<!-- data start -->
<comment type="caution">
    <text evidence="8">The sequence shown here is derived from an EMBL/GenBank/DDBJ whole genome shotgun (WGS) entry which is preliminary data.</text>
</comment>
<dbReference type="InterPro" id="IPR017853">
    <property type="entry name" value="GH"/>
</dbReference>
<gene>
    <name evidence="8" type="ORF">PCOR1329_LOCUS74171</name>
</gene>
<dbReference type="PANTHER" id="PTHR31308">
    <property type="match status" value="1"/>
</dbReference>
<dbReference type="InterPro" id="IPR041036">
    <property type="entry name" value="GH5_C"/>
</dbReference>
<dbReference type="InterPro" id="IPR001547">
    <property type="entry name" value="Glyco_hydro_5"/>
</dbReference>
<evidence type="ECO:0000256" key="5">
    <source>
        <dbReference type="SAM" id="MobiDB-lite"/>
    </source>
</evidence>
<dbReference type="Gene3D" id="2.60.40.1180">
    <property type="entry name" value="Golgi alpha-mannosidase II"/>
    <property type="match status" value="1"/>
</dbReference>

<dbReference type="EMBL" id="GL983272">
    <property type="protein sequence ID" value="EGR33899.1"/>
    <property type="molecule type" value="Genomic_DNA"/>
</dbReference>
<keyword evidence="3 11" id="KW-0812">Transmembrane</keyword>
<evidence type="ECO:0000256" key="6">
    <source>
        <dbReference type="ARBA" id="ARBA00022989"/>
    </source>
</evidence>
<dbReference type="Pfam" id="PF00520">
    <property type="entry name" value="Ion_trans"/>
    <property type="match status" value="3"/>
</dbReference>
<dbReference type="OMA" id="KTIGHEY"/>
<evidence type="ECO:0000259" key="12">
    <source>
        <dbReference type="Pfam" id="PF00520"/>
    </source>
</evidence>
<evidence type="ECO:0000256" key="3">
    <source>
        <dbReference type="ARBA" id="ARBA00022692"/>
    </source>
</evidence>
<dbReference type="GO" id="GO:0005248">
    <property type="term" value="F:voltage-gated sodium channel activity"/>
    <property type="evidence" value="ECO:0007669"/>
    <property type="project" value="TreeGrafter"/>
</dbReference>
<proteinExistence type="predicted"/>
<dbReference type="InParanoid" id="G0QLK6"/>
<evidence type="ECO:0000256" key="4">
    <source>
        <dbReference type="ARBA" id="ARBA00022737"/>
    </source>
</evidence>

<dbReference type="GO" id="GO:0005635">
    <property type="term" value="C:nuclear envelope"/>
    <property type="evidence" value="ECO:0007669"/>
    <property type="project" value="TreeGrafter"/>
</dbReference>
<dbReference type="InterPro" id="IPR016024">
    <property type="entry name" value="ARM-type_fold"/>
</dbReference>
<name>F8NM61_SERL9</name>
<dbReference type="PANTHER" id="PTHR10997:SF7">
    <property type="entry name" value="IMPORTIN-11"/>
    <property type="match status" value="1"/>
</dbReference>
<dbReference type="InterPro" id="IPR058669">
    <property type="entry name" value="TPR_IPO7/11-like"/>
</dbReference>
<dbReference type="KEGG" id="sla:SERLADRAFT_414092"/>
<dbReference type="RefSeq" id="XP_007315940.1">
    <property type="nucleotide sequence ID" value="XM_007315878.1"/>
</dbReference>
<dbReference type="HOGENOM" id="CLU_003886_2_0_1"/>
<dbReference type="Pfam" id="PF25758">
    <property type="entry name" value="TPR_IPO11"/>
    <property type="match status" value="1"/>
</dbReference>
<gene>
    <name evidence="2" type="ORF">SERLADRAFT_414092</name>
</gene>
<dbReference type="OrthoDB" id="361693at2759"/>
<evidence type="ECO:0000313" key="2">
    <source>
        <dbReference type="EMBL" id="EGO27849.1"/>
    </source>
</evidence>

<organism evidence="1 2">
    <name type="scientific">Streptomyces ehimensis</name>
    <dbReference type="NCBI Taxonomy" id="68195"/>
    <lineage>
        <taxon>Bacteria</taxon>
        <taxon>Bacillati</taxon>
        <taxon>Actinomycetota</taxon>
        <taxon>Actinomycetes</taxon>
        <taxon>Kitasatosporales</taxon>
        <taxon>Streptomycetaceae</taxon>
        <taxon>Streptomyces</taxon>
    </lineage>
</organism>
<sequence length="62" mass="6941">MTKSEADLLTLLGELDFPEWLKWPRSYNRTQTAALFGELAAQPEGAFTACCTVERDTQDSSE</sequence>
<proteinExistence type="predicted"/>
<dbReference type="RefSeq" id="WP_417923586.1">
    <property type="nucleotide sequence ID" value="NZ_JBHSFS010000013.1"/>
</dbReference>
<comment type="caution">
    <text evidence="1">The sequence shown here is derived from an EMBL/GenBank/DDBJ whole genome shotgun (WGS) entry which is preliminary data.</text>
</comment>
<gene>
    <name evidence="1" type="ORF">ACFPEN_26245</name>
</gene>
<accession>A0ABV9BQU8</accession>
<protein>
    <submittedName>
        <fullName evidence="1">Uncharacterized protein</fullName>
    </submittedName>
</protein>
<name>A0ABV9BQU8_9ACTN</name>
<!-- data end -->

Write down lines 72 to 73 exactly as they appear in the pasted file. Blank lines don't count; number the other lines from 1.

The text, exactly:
</dbReference>
<name>F8NM61_SERL9</name>